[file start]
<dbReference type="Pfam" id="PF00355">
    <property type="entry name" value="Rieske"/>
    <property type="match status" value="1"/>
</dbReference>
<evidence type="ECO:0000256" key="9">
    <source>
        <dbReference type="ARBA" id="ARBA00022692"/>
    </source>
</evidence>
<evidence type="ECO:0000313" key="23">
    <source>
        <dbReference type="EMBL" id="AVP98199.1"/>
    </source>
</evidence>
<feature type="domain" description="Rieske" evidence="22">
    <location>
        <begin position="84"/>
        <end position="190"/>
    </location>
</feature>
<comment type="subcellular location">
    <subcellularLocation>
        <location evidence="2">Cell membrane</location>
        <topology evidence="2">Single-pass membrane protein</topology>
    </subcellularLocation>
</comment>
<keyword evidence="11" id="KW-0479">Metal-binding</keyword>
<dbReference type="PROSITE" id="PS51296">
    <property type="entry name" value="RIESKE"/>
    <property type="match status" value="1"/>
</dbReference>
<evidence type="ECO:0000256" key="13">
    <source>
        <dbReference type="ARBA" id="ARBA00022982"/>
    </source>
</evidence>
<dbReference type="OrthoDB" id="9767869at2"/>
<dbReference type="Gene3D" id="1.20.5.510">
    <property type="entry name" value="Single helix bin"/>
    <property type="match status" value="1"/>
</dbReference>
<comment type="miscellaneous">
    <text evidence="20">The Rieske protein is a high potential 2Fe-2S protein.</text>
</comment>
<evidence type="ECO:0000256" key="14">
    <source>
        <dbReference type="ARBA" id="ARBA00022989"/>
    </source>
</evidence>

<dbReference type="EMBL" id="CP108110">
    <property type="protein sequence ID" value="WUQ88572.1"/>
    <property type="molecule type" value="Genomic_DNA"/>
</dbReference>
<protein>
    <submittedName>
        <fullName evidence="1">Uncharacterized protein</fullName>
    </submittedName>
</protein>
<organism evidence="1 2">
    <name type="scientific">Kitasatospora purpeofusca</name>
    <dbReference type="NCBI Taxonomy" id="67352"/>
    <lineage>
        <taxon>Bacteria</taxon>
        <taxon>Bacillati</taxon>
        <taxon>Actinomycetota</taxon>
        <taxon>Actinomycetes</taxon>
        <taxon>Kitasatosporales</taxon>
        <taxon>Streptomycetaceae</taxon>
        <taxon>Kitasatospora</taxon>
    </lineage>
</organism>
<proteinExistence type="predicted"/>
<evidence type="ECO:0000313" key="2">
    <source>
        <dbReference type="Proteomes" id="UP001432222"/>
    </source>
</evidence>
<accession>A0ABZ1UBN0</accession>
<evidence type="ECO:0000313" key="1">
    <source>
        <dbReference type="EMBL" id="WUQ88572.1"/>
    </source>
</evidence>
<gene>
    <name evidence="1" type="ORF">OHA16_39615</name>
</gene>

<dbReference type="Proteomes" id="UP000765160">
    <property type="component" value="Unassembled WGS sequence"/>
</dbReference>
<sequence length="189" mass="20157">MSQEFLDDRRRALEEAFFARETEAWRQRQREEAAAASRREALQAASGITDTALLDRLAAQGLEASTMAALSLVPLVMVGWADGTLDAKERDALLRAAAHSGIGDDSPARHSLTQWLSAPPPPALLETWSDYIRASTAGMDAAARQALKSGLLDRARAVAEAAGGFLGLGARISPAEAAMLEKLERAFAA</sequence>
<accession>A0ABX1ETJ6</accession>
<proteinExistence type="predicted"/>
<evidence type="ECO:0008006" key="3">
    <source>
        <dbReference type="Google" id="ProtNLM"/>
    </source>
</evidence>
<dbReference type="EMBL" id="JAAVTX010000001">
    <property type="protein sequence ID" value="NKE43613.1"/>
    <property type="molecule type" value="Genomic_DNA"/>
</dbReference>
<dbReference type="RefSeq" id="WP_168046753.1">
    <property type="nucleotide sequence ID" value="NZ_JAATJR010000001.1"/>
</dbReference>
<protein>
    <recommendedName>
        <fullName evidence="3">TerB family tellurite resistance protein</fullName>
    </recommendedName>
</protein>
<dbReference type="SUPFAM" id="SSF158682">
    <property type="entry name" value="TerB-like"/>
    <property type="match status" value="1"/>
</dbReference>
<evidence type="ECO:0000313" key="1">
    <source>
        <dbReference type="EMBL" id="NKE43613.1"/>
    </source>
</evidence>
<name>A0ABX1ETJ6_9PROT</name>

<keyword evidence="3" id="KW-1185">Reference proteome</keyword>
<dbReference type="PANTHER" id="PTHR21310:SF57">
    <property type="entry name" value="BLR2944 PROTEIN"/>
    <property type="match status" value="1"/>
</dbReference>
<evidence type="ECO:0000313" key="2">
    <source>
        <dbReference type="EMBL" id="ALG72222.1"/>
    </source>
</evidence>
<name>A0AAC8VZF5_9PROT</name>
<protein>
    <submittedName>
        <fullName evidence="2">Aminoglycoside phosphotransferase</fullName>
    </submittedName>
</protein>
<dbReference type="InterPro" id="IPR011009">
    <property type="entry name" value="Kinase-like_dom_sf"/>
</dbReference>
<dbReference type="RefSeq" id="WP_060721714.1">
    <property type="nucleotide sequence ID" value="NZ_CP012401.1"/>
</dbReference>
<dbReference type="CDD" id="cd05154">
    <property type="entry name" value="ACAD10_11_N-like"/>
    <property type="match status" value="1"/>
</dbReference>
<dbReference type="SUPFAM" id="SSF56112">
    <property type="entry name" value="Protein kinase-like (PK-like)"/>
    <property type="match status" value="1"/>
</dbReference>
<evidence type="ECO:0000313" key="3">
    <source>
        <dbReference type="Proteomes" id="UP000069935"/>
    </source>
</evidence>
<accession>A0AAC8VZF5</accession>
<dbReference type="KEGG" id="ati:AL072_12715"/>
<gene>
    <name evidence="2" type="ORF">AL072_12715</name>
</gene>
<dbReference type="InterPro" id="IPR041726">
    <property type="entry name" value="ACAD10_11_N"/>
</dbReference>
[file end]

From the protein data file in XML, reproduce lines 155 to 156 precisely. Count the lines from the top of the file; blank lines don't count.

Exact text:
<accession>A0AAC8VZF5</accession>
<dbReference type="KEGG" id="ati:AL072_12715"/>